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Removing a Rooster, Would that Affect Egg Production?

Discussion in 'Chicken Behaviors and Egglaying' started by DogChickenDad, Nov 29, 2013.

  1. DogChickenDad

    DogChickenDad Out Of The Brooder

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    Oct 21, 2013
    I have about 33 birds in a large pen and there is a 10 x 12 room the birds can go into in bad weather or when they want to. I have a separate nesting box. 11 of the birds are pullets, not ready to lay yet. There is plenty of outside space for them to romp and play.

    Up until recently we were getting 12-14 eggs, production has dropped off to 8. We recently removed a rooster from our flock because he had an attitude problem. Ever since then our egg production has dropped and my blue eggs have disappeared. We believe he was an Easter egg rooster. There are two other roosters and one of the pullets just started crowing. I am pretty sure the shorter days has affected production (I do have a light in the room) but would the removal of the rooster also do it? Could his ladies be in mourning, some still sleep outside (even in cold and rain) where his perch was?
     
  2. TTracy

    TTracy Chillin' With My Peeps

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    Hello! I dont believe that removing the rooster would cause a drop in egg production. I have 15 hens and 2 roosters. I keep my roos and hens separated when they are in the pen, only letting them together when they are free ranging. I only did this because I was tired at looking at my poor girls bare backs from being over sexed! I would guess that it is more likely the shorter days (even with a light added) that has caused a drop in your egg production.
     
  3. Happy Chooks

    Happy Chooks Moderator Staff Member

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    My Coop
    Any change in the flock can cause a disruption in egg production. Chickens are creatures of habit and don't deal well with change. It doesn't matter how small the change is (adding a nest box) to how big it is (removal of a bird from the flock).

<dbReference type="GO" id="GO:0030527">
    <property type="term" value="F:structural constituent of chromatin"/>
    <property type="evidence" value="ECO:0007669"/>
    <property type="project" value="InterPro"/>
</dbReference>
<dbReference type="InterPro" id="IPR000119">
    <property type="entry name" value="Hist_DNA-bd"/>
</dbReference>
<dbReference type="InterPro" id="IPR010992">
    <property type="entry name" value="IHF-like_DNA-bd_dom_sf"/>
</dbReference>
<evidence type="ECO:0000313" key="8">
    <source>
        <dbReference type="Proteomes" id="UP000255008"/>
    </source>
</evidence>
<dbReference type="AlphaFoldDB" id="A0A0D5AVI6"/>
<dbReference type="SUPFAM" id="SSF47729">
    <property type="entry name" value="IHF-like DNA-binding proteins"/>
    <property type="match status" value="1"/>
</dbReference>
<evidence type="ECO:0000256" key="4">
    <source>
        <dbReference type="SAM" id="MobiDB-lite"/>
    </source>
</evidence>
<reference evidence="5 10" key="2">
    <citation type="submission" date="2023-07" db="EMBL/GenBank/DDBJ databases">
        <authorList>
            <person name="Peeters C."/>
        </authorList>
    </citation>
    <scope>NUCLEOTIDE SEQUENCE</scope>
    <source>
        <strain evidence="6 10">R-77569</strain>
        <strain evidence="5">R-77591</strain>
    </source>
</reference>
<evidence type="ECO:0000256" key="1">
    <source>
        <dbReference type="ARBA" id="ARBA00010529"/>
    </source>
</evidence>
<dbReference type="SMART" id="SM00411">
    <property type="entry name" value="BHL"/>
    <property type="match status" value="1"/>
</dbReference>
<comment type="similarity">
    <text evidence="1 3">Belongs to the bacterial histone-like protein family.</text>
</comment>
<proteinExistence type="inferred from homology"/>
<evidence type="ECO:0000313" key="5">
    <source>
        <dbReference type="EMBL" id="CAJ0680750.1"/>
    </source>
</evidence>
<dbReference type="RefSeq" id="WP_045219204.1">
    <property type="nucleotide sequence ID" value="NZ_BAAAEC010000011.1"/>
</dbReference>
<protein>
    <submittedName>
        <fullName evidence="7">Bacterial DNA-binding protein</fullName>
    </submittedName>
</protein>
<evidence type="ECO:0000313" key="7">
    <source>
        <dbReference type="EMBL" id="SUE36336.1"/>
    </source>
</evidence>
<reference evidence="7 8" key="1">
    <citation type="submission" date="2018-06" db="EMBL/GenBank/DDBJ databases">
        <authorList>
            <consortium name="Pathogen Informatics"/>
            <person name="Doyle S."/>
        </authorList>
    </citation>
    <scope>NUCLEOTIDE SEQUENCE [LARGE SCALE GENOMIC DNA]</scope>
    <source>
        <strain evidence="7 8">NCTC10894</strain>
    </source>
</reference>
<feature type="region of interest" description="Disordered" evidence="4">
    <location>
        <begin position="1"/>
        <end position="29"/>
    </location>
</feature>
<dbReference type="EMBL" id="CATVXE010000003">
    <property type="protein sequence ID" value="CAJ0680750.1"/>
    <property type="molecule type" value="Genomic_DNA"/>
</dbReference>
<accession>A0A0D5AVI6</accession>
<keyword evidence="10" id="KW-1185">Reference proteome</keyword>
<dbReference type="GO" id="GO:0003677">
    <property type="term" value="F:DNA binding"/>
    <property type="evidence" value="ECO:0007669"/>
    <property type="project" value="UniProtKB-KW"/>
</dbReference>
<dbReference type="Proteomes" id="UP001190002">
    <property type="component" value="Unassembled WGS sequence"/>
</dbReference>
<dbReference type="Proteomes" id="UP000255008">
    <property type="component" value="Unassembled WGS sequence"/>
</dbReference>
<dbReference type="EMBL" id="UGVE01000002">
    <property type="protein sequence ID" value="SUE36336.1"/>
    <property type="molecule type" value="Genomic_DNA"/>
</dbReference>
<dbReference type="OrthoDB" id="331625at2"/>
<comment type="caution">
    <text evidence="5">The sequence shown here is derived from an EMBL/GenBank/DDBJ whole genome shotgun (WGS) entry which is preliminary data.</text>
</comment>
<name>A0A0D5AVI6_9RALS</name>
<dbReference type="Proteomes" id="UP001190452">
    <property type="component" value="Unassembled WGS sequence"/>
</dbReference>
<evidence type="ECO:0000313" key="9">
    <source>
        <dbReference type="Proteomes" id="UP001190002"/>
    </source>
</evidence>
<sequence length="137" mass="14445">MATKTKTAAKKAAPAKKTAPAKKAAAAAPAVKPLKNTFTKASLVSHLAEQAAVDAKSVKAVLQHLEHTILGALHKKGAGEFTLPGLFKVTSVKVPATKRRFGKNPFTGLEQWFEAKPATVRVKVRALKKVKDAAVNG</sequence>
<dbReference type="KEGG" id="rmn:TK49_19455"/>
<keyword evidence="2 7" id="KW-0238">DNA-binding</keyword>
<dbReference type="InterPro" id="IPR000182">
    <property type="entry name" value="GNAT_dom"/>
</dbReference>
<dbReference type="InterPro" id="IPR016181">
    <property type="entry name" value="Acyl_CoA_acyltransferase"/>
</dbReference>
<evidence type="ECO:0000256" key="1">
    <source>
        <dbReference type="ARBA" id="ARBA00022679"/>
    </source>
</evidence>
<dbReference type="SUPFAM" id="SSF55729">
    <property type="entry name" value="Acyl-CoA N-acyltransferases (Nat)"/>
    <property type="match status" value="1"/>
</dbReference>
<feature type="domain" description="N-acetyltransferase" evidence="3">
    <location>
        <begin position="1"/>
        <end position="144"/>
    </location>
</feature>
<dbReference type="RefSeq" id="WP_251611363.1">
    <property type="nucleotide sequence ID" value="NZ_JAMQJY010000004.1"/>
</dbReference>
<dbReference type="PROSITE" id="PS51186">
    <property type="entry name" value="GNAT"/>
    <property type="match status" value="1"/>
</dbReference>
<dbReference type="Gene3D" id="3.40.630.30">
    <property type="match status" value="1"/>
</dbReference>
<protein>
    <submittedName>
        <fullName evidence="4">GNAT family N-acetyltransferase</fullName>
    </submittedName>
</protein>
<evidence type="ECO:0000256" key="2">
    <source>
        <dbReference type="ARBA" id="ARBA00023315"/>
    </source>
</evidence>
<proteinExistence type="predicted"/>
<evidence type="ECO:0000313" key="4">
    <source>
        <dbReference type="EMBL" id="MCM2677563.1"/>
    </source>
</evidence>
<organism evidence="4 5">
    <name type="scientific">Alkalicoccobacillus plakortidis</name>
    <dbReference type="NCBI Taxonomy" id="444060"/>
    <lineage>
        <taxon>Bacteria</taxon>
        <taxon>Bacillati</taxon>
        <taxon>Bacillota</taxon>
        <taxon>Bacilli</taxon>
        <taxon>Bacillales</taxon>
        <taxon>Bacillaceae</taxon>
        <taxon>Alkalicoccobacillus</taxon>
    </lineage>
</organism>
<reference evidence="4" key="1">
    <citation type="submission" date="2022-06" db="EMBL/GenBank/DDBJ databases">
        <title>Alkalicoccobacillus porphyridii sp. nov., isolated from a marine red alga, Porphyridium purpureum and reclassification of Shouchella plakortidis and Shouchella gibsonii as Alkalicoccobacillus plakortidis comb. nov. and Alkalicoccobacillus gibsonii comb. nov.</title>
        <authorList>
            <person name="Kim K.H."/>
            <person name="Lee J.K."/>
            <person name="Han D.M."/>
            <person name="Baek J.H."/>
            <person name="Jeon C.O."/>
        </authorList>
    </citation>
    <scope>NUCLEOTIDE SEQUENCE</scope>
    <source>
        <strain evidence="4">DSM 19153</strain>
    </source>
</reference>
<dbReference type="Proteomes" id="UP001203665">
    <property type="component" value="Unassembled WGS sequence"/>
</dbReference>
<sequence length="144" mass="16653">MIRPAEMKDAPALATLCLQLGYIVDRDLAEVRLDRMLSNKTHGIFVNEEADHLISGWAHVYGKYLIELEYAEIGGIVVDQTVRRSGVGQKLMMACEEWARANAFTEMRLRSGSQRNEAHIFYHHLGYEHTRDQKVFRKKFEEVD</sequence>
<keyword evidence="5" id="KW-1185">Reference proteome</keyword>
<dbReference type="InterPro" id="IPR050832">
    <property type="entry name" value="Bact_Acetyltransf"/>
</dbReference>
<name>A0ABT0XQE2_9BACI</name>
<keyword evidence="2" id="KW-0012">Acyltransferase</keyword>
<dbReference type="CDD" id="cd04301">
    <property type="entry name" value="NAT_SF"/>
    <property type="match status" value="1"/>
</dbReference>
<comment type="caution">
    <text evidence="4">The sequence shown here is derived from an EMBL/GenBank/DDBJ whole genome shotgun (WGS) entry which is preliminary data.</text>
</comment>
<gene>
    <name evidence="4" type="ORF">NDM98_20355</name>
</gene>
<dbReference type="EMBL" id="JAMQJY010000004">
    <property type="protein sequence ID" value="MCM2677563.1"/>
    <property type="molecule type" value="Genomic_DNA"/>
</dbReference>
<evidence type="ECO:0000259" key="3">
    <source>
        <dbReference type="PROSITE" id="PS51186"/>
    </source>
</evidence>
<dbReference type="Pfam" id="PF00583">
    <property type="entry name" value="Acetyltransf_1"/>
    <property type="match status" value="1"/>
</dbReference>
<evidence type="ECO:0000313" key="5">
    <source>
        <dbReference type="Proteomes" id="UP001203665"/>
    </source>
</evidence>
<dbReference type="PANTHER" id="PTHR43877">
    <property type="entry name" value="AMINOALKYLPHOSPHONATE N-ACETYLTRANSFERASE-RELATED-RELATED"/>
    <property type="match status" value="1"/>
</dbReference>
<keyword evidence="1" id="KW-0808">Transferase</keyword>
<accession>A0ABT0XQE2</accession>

Also, depending on the ages of your flock, you may have birds molting. Molting is triggered by the shorter days and they cannot lay eggs while they molt - all their energy has to go into growing in new feathers. So, if it looks like a pillow exploded in your yard, that's molting.

    And lastly, with the shorter days, production will fall some. Laying is tied to daylight hours, and in the shorter days, they don't lay as regularly. The good news is in a few short weeks the days will be getting longer. (in the Northern Hemisphere)
     
    Last edited: Nov 30, 2013
  4. DogChickenDad

    DogChickenDad Out Of The Brooder

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    That makes sense, not only has the rooster been removed but 23 Cornish Rocks went with him for processing. After they left the cage in the house was populated with the 11 pullets. I have also been working on the coop, I put vinyl siding on it this weekend and the windows are in to keep it warmer, all summer the windows were out.

    I think there has been some molting but I can't be sure how many, my oldest are my red sex-links. The days are definitely shorter and colder, when the days do get longer and in February the pullets should be laying which means I will need ore egg customers, right now the ladies are barely keeping up with demand.
     

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